–Senate Majority Leader Says ‘Negotiations Aren’t Moving Forward’
–Sen. Reid: GOP Calls For Negotiations Are ‘Stalling Tactics’
–Sen. Reid: Sets 12:20 Wednesday Vote On Starting Reg Debate
–Senate Minority Leader: Dodd Bill Has Many ‘Unintended Consequences’
–Sen. McConnell: Must ‘Tighten Up’ Language

By John Shaw

WASHINGTON (MNI) – Senate Majority Leader Harry Reid said Wednesday
that the Senate will hold a third test vote at 12:20 p.m. today to
formally begin debate on a financial regulatory reform bill.

In comments on the Senate floor, Reid continued to blast Senate
Republican leaders for trying to keep the debate behind closed doors
rather than on the Senate floor.

“What are my friends afraid of?” Reid asked.

He said the negotiations between Senate Banking Committee Chairman
Chris Dodd and Sen. Richard Shelby, the ranking Republican on the
Banking Committee, have gone as far as they can.

“Negotiations aren’t moving forward,” Reid said, adding that
Republican calls for continuing negotiations are just “stalling

Reid said Democrats will hold votes “as long as it takes” to begin
the Senate debate on financial regulatory reform.

Speaking after Reid, Senate Minority Leader Mitch McConnell said
that Democrats continue to try to rush financial regulatory legislation
through the Senate.

McConnell said that the Democratic bill is poorly drafted and could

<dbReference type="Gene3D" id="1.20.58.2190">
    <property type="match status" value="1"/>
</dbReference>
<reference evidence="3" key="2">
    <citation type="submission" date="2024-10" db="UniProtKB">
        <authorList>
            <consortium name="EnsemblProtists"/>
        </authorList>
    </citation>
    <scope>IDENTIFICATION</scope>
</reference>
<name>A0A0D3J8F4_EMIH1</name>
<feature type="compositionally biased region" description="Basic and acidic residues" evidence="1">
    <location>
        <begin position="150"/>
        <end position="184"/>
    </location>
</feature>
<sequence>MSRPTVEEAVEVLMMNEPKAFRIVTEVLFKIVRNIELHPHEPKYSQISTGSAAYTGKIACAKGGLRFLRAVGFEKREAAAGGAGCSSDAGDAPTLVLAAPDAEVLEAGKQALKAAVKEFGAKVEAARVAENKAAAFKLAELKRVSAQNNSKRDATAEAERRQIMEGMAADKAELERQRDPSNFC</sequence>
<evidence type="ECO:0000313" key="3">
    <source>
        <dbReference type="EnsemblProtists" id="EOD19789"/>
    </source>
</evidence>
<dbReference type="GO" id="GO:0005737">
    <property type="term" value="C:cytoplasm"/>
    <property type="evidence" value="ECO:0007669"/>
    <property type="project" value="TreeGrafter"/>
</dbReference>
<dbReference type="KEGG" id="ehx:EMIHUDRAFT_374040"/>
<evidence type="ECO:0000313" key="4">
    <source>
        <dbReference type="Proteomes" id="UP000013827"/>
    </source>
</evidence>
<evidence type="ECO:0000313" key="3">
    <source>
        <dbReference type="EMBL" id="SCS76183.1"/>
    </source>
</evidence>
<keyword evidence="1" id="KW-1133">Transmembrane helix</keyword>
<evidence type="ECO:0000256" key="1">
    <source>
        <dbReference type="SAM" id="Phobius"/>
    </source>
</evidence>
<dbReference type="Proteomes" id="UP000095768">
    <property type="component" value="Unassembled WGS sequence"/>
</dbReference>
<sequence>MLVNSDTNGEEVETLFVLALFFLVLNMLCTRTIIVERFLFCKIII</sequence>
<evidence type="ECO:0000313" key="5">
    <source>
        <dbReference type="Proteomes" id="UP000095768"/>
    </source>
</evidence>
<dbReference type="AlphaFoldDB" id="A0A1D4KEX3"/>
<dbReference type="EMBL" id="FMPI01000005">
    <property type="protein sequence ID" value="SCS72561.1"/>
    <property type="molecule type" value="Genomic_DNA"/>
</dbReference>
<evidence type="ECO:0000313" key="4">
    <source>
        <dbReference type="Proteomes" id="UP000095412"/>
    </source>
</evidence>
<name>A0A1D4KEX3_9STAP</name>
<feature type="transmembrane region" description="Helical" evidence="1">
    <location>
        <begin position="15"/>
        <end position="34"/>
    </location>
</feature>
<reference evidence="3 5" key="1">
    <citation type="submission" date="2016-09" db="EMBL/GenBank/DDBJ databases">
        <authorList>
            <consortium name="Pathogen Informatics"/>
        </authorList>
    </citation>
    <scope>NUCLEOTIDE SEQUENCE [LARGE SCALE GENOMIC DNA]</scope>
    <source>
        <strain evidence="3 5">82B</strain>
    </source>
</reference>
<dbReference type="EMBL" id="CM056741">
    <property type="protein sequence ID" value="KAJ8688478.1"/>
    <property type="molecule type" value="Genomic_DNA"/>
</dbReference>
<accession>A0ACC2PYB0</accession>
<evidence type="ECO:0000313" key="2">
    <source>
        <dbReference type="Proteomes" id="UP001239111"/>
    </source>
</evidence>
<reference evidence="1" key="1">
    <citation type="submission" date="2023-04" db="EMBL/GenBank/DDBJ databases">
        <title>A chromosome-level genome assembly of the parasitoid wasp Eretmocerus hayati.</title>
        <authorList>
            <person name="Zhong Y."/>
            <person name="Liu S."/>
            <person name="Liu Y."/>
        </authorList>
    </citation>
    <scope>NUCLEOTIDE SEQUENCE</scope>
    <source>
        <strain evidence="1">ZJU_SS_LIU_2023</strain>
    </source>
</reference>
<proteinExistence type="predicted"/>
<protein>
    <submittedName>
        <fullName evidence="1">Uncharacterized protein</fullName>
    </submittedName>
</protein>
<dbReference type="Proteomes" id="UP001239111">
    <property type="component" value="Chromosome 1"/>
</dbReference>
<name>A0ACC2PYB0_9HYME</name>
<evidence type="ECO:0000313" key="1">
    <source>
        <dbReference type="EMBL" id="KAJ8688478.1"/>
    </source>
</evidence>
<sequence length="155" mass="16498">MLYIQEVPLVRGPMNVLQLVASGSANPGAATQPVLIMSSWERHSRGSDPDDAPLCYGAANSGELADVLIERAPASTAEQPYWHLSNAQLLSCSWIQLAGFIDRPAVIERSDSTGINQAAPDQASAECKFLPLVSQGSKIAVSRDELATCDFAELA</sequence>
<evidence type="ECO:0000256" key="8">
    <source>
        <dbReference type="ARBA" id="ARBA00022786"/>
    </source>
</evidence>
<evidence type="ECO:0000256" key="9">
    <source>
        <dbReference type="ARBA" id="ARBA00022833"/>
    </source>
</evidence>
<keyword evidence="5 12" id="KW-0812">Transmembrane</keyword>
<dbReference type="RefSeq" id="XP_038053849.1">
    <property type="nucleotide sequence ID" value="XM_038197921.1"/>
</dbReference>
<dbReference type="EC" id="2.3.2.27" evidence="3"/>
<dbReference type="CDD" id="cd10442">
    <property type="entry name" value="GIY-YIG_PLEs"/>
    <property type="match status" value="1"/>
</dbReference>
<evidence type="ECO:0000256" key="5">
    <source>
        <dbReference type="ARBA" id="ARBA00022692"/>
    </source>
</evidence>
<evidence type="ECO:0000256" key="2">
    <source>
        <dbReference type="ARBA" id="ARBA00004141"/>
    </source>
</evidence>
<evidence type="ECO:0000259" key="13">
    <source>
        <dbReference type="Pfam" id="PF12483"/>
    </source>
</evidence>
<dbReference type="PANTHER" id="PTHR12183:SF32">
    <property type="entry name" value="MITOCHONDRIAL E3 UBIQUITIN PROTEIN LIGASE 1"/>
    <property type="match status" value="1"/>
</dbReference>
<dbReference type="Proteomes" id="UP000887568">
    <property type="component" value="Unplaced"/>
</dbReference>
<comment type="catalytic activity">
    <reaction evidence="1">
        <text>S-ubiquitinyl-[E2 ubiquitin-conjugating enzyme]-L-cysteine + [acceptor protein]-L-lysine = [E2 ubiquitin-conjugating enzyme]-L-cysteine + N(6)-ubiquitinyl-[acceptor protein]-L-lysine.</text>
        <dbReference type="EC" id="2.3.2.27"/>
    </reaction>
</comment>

have seriously negative unintended consequences over many sectors of the
American economy.

“The language in this bill is ambiguous,” McConnell said, adding
that senators must “tighten it up.”

The Senate is expected to spend most of Wednesday debating
financial regulation before the 12:20 p.m.

In the two test votes this week, Senate Republicans united to
defeat a Democratic motion to formally begin debate on a financial
regulatory reform bill.

The Senate voted 57 to 41 to begin the debate, but sixty votes were

Both Dodd and Shelby have said they’ve been narrowing their
differences on the legislation, but have not said clearly if they think
an agreement is on the near horizon.

The Senate Banking Committee approved Dodd’s regulatory reform bill
on March 22 on a party-line 13 to 10 vote. All Democrats supported the
bill and all Republicans opposed it.

Dodd’s legislation establishes a new independent Consumer
Protection Bureau at the Federal Reserve Board, creates a process to
liquidate failed financial firms, sets up a council of regulators to
oversee systemic risk in the economy, establishes a regulatory structure
for over-the-counter derivatives, requires hedge funds that manage over
$100 million to register with the SEC and creates a new office within
Treasury to monitor the insurance industry.

The Senate Agriculture Committee approved a narrower bill last week
that tightens regulation on derivatives. Parts of this bill are
expected to be merged with Dodd’s bill when the formal Senate debate

The House passed a sweeping financial regulatory reform bill in

President Obama has said that financial regulatory reform is one of
his main goals for the rest of this legislative session.

** Market News International Washington Bureau: (202) 371-2121 **

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